Plasma is usually called the fourth state of matter and is mainly a gas of charged particles. It is not only of deep theoretical interest in physics, but also offers immense applications from fabrication processes in the semiconductor industry to stealth technology for airplanes. Though the equations governing neutral gas dynamics are applicable for plasma modeling, the properties of a plasma are very different from that of a gas and lot more interesting, due to the presence of charged particles.
Surface Plasmons (SP) are coherent electromagnetic oscillations that exist at the interface between a dielectric and a metal, in the range of frequencies when the permittivity of the metal becomes negative. In this frequency range, the dielectric properties of the metal electrons mimic that of a quasi-neutral plasma. These plasmons can propagate along such an interface until the electromagnetic energy is dissipated. The primary aim of plasmonics is to exploit the optical properties of metallic nanostructures to enable active manipulation of light at the nanoscale. The natural compatibility of plasmonics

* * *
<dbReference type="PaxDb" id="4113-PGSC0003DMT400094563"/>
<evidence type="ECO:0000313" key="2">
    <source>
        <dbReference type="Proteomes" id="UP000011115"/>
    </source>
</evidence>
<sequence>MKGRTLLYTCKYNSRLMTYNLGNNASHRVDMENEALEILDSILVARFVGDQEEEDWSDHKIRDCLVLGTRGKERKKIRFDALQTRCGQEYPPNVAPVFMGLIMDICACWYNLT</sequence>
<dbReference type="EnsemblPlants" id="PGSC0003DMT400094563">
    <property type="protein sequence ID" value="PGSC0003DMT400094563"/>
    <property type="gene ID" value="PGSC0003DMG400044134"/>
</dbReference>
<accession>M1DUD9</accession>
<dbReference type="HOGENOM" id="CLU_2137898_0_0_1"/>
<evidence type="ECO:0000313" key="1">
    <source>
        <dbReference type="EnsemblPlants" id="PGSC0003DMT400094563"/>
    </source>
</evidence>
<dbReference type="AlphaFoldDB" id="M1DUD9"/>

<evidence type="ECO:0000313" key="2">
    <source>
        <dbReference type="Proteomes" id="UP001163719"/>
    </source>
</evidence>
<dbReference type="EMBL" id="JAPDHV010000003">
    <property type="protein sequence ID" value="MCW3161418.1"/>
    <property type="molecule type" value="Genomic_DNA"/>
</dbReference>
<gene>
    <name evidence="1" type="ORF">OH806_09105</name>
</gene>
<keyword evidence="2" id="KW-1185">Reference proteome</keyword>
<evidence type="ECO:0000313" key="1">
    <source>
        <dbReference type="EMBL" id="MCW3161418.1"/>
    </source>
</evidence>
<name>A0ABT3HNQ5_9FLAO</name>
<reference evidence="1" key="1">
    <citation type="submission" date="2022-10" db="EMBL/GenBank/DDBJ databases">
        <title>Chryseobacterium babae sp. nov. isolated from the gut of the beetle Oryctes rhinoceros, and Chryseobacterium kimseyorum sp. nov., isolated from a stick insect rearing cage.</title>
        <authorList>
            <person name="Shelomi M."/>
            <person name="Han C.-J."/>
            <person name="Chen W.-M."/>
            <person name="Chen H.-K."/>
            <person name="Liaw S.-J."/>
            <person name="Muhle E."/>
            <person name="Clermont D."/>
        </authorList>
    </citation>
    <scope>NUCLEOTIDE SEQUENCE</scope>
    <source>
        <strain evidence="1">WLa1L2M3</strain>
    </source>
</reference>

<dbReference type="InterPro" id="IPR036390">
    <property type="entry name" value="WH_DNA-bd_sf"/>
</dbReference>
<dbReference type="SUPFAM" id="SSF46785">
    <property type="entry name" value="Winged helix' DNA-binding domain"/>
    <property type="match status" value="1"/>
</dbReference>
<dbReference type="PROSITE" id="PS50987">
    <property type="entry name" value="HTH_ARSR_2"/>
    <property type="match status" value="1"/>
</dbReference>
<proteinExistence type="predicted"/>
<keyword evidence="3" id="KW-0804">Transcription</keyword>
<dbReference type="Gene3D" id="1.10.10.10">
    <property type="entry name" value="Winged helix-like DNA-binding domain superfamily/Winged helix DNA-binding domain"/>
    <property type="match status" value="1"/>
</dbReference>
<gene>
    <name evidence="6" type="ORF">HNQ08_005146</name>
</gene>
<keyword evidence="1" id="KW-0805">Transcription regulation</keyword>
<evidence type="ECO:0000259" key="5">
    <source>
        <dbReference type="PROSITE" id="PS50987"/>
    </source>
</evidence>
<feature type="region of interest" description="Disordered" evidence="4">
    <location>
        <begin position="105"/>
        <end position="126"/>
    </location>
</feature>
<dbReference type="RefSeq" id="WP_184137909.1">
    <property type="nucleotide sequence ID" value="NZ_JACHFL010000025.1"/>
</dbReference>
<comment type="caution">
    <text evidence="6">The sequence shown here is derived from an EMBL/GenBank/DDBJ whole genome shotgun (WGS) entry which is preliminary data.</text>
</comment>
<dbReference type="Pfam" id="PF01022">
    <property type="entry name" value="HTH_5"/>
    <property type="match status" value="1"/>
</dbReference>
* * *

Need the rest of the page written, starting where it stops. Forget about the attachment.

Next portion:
with electronics also offers a lot of promise for next-generation systems that will
incorporate the best qualities of both photonics and electronics for communication at
much higher speeds than what is possible today.
A plasmonic device based on negative index materials (NIMs) is also thought to be able to help in constructing a superlens
that can exceed the diffraction limit. NIMs are basically artificial structures where the
refractive index has a negative value leading to an unnatural deviation of light during
refraction when it is incident on to a NIM from a positive index material.
This course is going to cover the theoretical aspects of plasmas, plasmonics and negative index
materials with a few lectures on computer simulations using FDTD.